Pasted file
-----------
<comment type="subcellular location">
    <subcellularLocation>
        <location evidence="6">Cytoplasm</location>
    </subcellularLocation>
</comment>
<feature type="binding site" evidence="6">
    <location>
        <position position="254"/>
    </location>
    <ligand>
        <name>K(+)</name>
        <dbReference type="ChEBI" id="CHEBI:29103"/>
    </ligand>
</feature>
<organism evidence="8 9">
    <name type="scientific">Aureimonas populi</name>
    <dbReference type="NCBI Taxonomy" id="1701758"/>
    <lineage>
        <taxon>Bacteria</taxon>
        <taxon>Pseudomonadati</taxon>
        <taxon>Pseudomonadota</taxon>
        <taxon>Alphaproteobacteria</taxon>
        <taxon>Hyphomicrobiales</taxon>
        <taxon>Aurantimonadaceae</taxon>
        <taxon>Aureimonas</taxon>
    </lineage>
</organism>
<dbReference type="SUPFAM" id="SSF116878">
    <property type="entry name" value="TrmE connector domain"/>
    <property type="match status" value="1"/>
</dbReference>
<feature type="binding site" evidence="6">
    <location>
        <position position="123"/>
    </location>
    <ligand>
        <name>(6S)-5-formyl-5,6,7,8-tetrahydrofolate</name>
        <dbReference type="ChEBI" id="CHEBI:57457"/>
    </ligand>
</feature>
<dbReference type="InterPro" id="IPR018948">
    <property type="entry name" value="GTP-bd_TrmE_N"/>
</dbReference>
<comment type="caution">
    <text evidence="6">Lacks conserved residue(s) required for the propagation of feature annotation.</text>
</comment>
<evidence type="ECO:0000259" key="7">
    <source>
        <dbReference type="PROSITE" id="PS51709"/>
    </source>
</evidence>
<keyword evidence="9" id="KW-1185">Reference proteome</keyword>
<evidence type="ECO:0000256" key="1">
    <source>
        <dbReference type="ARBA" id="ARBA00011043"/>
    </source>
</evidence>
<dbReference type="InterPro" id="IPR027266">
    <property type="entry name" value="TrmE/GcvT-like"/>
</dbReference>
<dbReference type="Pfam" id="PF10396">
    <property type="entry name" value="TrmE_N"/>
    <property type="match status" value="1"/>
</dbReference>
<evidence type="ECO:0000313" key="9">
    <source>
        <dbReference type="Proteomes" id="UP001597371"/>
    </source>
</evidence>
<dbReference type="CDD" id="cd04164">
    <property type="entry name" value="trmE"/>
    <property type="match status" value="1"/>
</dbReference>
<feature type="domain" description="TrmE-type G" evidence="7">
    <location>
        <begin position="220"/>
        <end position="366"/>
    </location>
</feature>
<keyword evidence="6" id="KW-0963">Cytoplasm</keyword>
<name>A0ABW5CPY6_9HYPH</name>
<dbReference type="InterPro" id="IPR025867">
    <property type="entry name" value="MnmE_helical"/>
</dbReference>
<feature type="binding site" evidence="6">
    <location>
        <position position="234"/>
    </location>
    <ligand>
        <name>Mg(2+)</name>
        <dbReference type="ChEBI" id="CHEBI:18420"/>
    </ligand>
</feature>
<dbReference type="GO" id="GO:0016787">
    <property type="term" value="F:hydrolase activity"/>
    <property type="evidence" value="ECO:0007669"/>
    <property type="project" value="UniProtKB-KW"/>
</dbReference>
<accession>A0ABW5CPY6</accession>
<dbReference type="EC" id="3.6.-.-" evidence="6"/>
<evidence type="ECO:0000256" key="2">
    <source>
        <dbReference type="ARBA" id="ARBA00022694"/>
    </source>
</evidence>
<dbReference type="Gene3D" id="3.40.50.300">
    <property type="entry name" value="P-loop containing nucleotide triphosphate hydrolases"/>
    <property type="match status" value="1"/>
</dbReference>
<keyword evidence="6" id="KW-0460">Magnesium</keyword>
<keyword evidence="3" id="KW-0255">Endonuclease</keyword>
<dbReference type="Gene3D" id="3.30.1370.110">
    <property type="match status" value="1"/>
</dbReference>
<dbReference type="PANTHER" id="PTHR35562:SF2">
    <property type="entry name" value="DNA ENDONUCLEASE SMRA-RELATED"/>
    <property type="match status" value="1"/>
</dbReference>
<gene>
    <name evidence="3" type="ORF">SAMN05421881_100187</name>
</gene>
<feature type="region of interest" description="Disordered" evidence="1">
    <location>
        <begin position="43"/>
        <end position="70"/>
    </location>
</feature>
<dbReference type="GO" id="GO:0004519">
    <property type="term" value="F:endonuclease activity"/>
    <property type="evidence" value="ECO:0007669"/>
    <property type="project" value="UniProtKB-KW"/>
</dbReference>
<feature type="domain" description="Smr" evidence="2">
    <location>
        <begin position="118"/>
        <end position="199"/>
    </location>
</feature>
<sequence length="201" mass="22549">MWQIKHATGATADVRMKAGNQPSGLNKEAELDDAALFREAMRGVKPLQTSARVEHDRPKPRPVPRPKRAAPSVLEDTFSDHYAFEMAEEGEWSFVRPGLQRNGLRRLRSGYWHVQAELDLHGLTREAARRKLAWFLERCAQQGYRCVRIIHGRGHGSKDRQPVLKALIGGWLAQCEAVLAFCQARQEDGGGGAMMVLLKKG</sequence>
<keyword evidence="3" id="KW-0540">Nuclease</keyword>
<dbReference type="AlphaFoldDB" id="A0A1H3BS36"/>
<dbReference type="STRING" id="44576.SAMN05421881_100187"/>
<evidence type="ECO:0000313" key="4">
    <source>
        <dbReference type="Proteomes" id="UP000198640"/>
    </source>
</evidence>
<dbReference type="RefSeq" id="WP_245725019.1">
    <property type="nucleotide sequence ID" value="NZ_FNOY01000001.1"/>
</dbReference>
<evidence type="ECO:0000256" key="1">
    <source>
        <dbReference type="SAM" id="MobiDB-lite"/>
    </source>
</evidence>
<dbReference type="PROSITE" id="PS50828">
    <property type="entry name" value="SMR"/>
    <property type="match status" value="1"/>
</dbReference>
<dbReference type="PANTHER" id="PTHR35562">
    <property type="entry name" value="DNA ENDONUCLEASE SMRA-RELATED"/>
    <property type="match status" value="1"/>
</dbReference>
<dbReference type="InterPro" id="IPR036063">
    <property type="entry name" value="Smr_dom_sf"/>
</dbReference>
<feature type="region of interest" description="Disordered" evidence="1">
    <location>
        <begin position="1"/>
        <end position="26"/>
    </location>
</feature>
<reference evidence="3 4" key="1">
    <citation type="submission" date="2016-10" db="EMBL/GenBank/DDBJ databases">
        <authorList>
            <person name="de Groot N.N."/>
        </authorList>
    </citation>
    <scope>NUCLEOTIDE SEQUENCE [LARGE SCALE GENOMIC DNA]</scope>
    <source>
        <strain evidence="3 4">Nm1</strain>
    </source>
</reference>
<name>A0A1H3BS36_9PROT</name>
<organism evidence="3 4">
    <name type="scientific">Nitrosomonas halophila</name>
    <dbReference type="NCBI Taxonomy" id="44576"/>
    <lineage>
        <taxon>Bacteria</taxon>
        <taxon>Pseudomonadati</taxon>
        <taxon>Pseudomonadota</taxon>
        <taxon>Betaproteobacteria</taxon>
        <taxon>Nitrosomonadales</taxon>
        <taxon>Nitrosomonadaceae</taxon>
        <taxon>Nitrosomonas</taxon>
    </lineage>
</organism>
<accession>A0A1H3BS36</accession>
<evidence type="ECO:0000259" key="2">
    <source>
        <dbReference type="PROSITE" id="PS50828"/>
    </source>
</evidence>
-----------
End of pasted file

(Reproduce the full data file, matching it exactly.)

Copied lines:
<comment type="subcellular location">
    <subcellularLocation>
        <location evidence="6">Cytoplasm</location>
    </subcellularLocation>
</comment>
<feature type="binding site" evidence="6">
    <location>
        <position position="254"/>
    </location>
    <ligand>
        <name>K(+)</name>
        <dbReference type="ChEBI" id="CHEBI:29103"/>
    </ligand>
</feature>
<organism evidence="8 9">
    <name type="scientific">Aureimonas populi</name>
    <dbReference type="NCBI Taxonomy" id="1701758"/>
    <lineage>
        <taxon>Bacteria</taxon>
        <taxon>Pseudomonadati</taxon>
        <taxon>Pseudomonadota</taxon>
        <taxon>Alphaproteobacteria</taxon>
        <taxon>Hyphomicrobiales</taxon>
        <taxon>Aurantimonadaceae</taxon>
        <taxon>Aureimonas</taxon>
    </lineage>
</organism>
<dbReference type="SUPFAM" id="SSF116878">
    <property type="entry name" value="TrmE connector domain"/>
    <property type="match status" value="1"/>
</dbReference>
<feature type="binding site" evidence="6">
    <location>
        <position position="123"/>
    </location>
    <ligand>
        <name>(6S)-5-formyl-5,6,7,8-tetrahydrofolate</name>
        <dbReference type="ChEBI" id="CHEBI:57457"/>
    </ligand>
</feature>
<dbReference type="InterPro" id="IPR018948">
    <property type="entry name" value="GTP-bd_TrmE_N"/>
</dbReference>
<comment type="caution">
    <text evidence="6">Lacks conserved residue(s) required for the propagation of feature annotation.</text>
</comment>
<evidence type="ECO:0000259" key="7">
    <source>
        <dbReference type="PROSITE" id="PS51709"/>
    </source>
</evidence>
<keyword evidence="9" id="KW-1185">Reference proteome</keyword>
<evidence type="ECO:0000256" key="1">
    <source>
        <dbReference type="ARBA" id="ARBA00011043"/>
    </source>
</evidence>
<dbReference type="InterPro" id="IPR027266">
    <property type="entry name" value="TrmE/GcvT-like"/>
</dbReference>
<dbReference type="Pfam" id="PF10396">
    <property type="entry name" value="TrmE_N"/>
    <property type="match status" value="1"/>
</dbReference>
<evidence type="ECO:0000313" key="9">
    <source>
        <dbReference type="Proteomes" id="UP001597371"/>
    </source>
</evidence>
<dbReference type="CDD" id="cd04164">
    <property type="entry name" value="trmE"/>
    <property type="match status" value="1"/>
</dbReference>
<feature type="domain" description="TrmE-type G" evidence="7">
    <location>
        <begin position="220"/>
        <end position="366"/>
    </location>
</feature>
<keyword evidence="6" id="KW-0963">Cytoplasm</keyword>
<name>A0ABW5CPY6_9HYPH</name>
<dbReference type="InterPro" id="IPR025867">
    <property type="entry name" value="MnmE_helical"/>
</dbReference>
<feature type="binding site" evidence="6">
    <location>
        <position position="234"/>
    </location>
    <ligand>
        <name>Mg(2+)</name>
        <dbReference type="ChEBI" id="CHEBI:18420"/>
    </ligand>
</feature>
<dbReference type="GO" id="GO:0016787">
    <property type="term" value="F:hydrolase activity"/>
    <property type="evidence" value="ECO:0007669"/>
    <property type="project" value="UniProtKB-KW"/>
</dbReference>
<accession>A0ABW5CPY6</accession>
<dbReference type="EC" id="3.6.-.-" evidence="6"/>
<evidence type="ECO:0000256" key="2">
    <source>
        <dbReference type="ARBA" id="ARBA00022694"/>
    </source>
</evidence>
<dbReference type="Gene3D" id="3.40.50.300">
    <property type="entry name" value="P-loop containing nucleotide triphosphate hydrolases"/>
    <property type="match status" value="1"/>
</dbReference>
<keyword evidence="6" id="KW-0460">Magnesium</keyword>
<keyword evidence="3" id="KW-0255">Endonuclease</keyword>
<dbReference type="Gene3D" id="3.30.1370.110">
    <property type="match status" value="1"/>
</dbReference>
<dbReference type="PANTHER" id="PTHR35562:SF2">
    <property type="entry name" value="DNA ENDONUCLEASE SMRA-RELATED"/>
    <property type="match status" value="1"/>
</dbReference>
<gene>
    <name evidence="3" type="ORF">SAMN05421881_100187</name>
</gene>
<feature type="region of interest" description="Disordered" evidence="1">
    <location>
        <begin position="43"/>
        <end position="70"/>
    </location>
</feature>
<dbReference type="GO" id="GO:0004519">
    <property type="term" value="F:endonuclease activity"/>
    <property type="evidence" value="ECO:0007669"/>
    <property type="project" value="UniProtKB-KW"/>
</dbReference>
<feature type="domain" description="Smr" evidence="2">
    <location>
        <begin position="118"/>
        <end position="199"/>
    </location>
</feature>
<sequence length="201" mass="22549">MWQIKHATGATADVRMKAGNQPSGLNKEAELDDAALFREAMRGVKPLQTSARVEHDRPKPRPVPRPKRAAPSVLEDTFSDHYAFEMAEEGEWSFVRPGLQRNGLRRLRSGYWHVQAELDLHGLTREAARRKLAWFLERCAQQGYRCVRIIHGRGHGSKDRQPVLKALIGGWLAQCEAVLAFCQARQEDGGGGAMMVLLKKG</sequence>
<keyword evidence="3" id="KW-0540">Nuclease</keyword>
<dbReference type="AlphaFoldDB" id="A0A1H3BS36"/>
<dbReference type="STRING" id="44576.SAMN05421881_100187"/>
<evidence type="ECO:0000313" key="4">
    <source>
        <dbReference type="Proteomes" id="UP000198640"/>
    </source>
</evidence>
<dbReference type="RefSeq" id="WP_245725019.1">
    <property type="nucleotide sequence ID" value="NZ_FNOY01000001.1"/>
</dbReference>
<evidence type="ECO:0000256" key="1">
    <source>
        <dbReference type="SAM" id="MobiDB-lite"/>
    </source>
</evidence>
<dbReference type="PROSITE" id="PS50828">
    <property type="entry name" value="SMR"/>
    <property type="match status" value="1"/>
</dbReference>
<dbReference type="PANTHER" id="PTHR35562">
    <property type="entry name" value="DNA ENDONUCLEASE SMRA-RELATED"/>
    <property type="match status" value="1"/>
</dbReference>
<dbReference type="InterPro" id="IPR036063">
    <property type="entry name" value="Smr_dom_sf"/>
</dbReference>
<feature type="region of interest" description="Disordered" evidence="1">
    <location>
        <begin position="1"/>
        <end position="26"/>
    </location>
</feature>
<reference evidence="3 4" key="1">
    <citation type="submission" date="2016-10" db="EMBL/GenBank/DDBJ databases">
        <authorList>
            <person name="de Groot N.N."/>
        </authorList>
    </citation>
    <scope>NUCLEOTIDE SEQUENCE [LARGE SCALE GENOMIC DNA]</scope>
    <source>
        <strain evidence="3 4">Nm1</strain>
    </source>
</reference>
<name>A0A1H3BS36_9PROT</name>
<organism evidence="3 4">
    <name type="scientific">Nitrosomonas halophila</name>
    <dbReference type="NCBI Taxonomy" id="44576"/>
    <lineage>
        <taxon>Bacteria</taxon>
        <taxon>Pseudomonadati</taxon>
        <taxon>Pseudomonadota</taxon>
        <taxon>Betaproteobacteria</taxon>
        <taxon>Nitrosomonadales</taxon>
        <taxon>Nitrosomonadaceae</taxon>
        <taxon>Nitrosomonas</taxon>
    </lineage>
</organism>
<accession>A0A1H3BS36</accession>
<evidence type="ECO:0000259" key="2">
    <source>
        <dbReference type="PROSITE" id="PS50828"/>
    </source>
</evidence>